Local Artist Spotlight: Lusine

Local Artist Spotlight, Local Music, Album Reviews
Martin Douglas

Leading up to Upstream Music Fest + Summit, the regionally focused festival happening in Pioneer Square June 1-3 with over 200 acts, KEXP will highlight a series of local artists every week with a short feature on the artist and a few tracks to start with if you're unfamiliar with their work.

Lusine's 2017 album, Sensorimotor, is the sound of a small room alight with twinkling and pulsating flourishes. There is a deeply intimate musical narrative which courses throughout the album, the sound never threatening to bust out of that proverbial small room but instead creating an immersive world in a tight space. The low rumblings of bass, the feather’s touch of polyrhythmic percussion, the grazing of synthesizer sounds and ambient float.

Jeff McIlwain has shown over the course of nearly two decades that he’s just as adept at creating sweeping, grandiose pop-friendly statements as starkly minimalist house, sometimes binding both sounds in his albums with interconnective tissue to emphasize its potential for cohesion. A sound architect of the highest order, McIlwain is very well-known for meticulous vocal manipulation, rendering the human voice as one of the many elements of his works. Sensorimotor, released in his fifteenth year of being a Seattle resident, is no different. In fact, the seamless patchwork here might be his most focused on the larger narrative of album context.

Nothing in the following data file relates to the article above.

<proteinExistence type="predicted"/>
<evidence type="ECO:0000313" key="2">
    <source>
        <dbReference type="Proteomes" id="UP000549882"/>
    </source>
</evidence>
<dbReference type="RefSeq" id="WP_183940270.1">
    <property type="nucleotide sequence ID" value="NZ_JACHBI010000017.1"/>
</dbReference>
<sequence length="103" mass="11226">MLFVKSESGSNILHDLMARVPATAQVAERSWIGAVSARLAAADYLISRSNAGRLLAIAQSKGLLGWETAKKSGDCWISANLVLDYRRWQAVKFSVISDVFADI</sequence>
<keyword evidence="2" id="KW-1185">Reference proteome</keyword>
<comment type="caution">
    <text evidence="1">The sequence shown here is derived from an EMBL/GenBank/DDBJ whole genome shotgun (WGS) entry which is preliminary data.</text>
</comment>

The vocal splicing on “Won’t Forget,” featuring the voice of longtime collaborator Villa Larjosto, is blended and transmogrified to perfectly fit the bright, upbeat vibe of the song. Larjosto’s comforting timbre also appears on “Just a Cloud,” where her verses are chopped and woozy in a way that perfectly fits the pushing forward and pulling back of the staggering synth lines in the background. McIlwain’s wife Sarah makes a (heavily processed) appearance on “Ticking Hands,” which sounds like a long-lost b-side from Thom Yorke’s The Eraser, and Benoit Pioulard’s sonorous croon augments the overcast and throbbing “Witness,” offering the pitch-perfect effect of a lullaby watching a torrential downpour happening outside of the living room window.

In service to the larger sound of the album, the four tracks on the album featuring vocals heightens the power of the record’s instrumental selections. A twinkle and bloom builds and is cleverly ripped away on opener “Canopy,” “Slow Motion” carries a bounce which underscores its bright, fluttering synths. There is a shifting array of tonal moods, from gestating grooves (“The Level,” “Flyaway”) to slightly scrambled ambience (“Chatter”) and cresting waves of drone (“Tropopause”). Closer “The Lift” serves as the bridge between the experimental, sometimes deceptively intimate tone of Sensorimotor and the skyward tone of albums like its predecessor The Waiting Room, intensely danceable with a dark, moody edge. Sensorimotor is an album worthy of its namesake, equally sensory and motor skill-based -- and a document that is equally founded in intimate textures as it is bold rhythms.

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